Physical resources or physic capital accumulation are determined by government investment (Shioji & Vu, 2012). Increased physical resources then contribute to improving the financial condition of a local government (Baldi, 2013). In addition, Mulganm (2005) defines physical resources as a provision of means and public space that can provide value and is viewed as capital. The main character is called capital because it can provide value to its users; on the other hand, the government can also give authority to its users, whether it can be used as agricultural land, plantation, entertainment, or industrial area. Furthermore, Mulgan (2005) emphasized that the availability of physical resources can contribute to an increase in the economy of a region.

Physical resources are the natural resources and man-made resources that are used to support the interaction between humans and their environment to achieve its goals (Barbier, 2010). We no longer consider the economic processes of the production of goods and services and produce prosperity, but depend on the accumulation of physical capital and human capital. Increasingly, a number of economies now receive the third form of “economic capital” in physical and non- physical form for the functioning of the system of production economy, consumption, and overall  welfare  (Barbier, 2010). The concept of this physical capital is comprised of natural and environmental capital resources, availability and resources for the economy, often referred to as natural capital, and other technological innovations (Bruno et al., 2008).


2.7. Public Finance Theory


The Theory of Public Finance, according to Islam (2009), posits that the effective performance of financial management is determined by  the  efficient  control  of the use of funds and the allocation of resources to a more productive source. To achieve these objectives, the national development budget, either sourced from domestic revenues or sourced from loan funds, should be carefully allocated, so that the financed source can provide more tax resources, because to avoid economic distortions, until there is a deficit spending in the financial management of local government.

The theory of public finance by Oates (1968) states that all units of government are always assumed to be independent in the management of taxes, income, and expenditure. Oates further said that the financial policy is only issued to streamline the use of finance, in addition to stabilize services to the public with financial constraints set by the budget. Furthermore, Oates also said that fermentation against exports is determined by the financial condition and budget allocation of potential resources.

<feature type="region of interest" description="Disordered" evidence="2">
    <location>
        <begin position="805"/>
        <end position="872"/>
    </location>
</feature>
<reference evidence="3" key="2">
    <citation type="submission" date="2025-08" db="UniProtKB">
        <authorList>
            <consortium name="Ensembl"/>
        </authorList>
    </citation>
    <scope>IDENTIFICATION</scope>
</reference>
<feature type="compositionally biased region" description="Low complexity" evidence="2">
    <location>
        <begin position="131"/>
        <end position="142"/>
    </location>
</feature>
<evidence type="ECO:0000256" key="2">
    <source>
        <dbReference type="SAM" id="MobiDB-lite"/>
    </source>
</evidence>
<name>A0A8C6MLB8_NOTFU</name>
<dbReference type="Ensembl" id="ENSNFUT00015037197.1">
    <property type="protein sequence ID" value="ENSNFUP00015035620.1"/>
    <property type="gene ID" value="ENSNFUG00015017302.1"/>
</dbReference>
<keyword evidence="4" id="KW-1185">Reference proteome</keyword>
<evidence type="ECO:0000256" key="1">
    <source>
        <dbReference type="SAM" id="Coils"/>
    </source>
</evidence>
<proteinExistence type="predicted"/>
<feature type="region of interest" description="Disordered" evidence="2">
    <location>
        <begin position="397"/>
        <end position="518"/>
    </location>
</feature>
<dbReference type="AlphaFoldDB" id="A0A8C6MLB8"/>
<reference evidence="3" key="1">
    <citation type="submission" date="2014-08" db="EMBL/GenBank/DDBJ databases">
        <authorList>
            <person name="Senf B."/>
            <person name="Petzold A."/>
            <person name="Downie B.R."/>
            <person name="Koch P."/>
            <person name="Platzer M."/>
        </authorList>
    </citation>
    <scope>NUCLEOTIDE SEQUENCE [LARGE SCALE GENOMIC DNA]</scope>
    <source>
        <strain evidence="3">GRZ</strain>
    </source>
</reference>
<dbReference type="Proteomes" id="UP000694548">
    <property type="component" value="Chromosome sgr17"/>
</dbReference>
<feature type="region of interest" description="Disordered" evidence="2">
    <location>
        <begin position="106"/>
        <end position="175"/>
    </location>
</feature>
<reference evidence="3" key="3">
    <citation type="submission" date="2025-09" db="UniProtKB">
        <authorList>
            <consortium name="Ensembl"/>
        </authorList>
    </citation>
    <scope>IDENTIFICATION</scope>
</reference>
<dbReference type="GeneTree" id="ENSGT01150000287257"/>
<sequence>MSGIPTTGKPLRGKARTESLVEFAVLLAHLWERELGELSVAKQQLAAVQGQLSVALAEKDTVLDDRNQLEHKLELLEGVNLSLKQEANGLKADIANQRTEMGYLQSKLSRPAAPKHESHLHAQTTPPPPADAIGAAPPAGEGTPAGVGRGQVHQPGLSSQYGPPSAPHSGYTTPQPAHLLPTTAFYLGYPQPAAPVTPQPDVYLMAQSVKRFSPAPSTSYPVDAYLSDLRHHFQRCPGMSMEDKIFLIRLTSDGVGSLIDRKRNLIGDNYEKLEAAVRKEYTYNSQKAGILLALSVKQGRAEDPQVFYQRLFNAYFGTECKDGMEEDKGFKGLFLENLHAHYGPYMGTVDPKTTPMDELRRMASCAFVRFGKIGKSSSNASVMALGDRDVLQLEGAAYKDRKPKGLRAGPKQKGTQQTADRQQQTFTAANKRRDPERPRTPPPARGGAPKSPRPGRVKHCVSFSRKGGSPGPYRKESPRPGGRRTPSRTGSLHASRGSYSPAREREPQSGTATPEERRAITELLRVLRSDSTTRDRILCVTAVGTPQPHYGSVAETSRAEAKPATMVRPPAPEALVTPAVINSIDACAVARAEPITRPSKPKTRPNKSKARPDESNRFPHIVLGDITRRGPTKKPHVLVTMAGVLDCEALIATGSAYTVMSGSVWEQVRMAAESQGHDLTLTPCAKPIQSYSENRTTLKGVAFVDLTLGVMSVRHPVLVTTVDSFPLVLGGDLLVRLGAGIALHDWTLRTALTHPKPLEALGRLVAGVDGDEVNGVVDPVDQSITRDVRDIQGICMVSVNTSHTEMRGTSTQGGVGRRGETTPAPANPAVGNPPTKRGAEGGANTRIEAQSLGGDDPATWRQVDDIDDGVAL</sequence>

3. Research Methods and Materials


This study focused on SKPD South Sulawesi provincial revenue agency. The data collection was conducted during May 2016. The population in this study is all officials and related staff in the Regional Device Work Unit (SKPD) of the Regional Revenue Service within the local government of South Sulawesi Province. The method of selecting a sample is Purposive random sampling based on a specified purpose. The respondents are taken from the official of Department of Technical Application Unit (UPTD) of Regional Revenue Service. There is a total of 96 respondents from the Head of UPTD and three related Tax Section Heads. The type and source of data used in this study are primary data obtained from the respondents through questionnaires. Data were obtained on industrial growth, tax potential, and regions financial condition. Secondary data were from the local government of Regency/City and Province in South Sulawesi. The data obtained include financial data, revenue structure, and the amount of SKPD. Other secondary data are collected from the literature review, various books, journals, and the Internet.


4. Results and Discussion


Based on the results of data analysis shown in Table5, 55.3% of local tax potential (Y) is influenced by industrial growth, growth of tax objects and environmental resources, and this means that 44.7% of potential local taxes are influenced by other variables outside the research variables used. This test aims to see whether the independent variables together influence the dependent variable. Table 5.15 below presents the results of statistical tests F.





From the statistical test F in Table 5, the value of F arithmetic amounted to 40,211 with a probability of 0.000. Since probability value is less than 0.05, then industrial growth variable, growth of tax object and environmental resource, together  have a  significant effect  on  local tax potency. The partial test is done to determine the effect of independent variables on the dependent variable by looking at the value of t in the table coefficient calculated with the help of SPSS program. The significance level used is 5% or

0.05. The test criteria used are as follows: if p-value <0.05, then H0 is rejected and, if p-value> 0, then Ho is accepted. This test is also used to know how big is the influence of industrial growth, growth of tax object and environmental resource by looking at t value of each variable. Table 5.16 presents the results of statistical tests t.

Based on the analysis of results, the influence of industrial growth, the growth of tax objects and environmental resources to the potential of local taxes on the Regional Revenue of South Sulawesi can be interpreted as follows.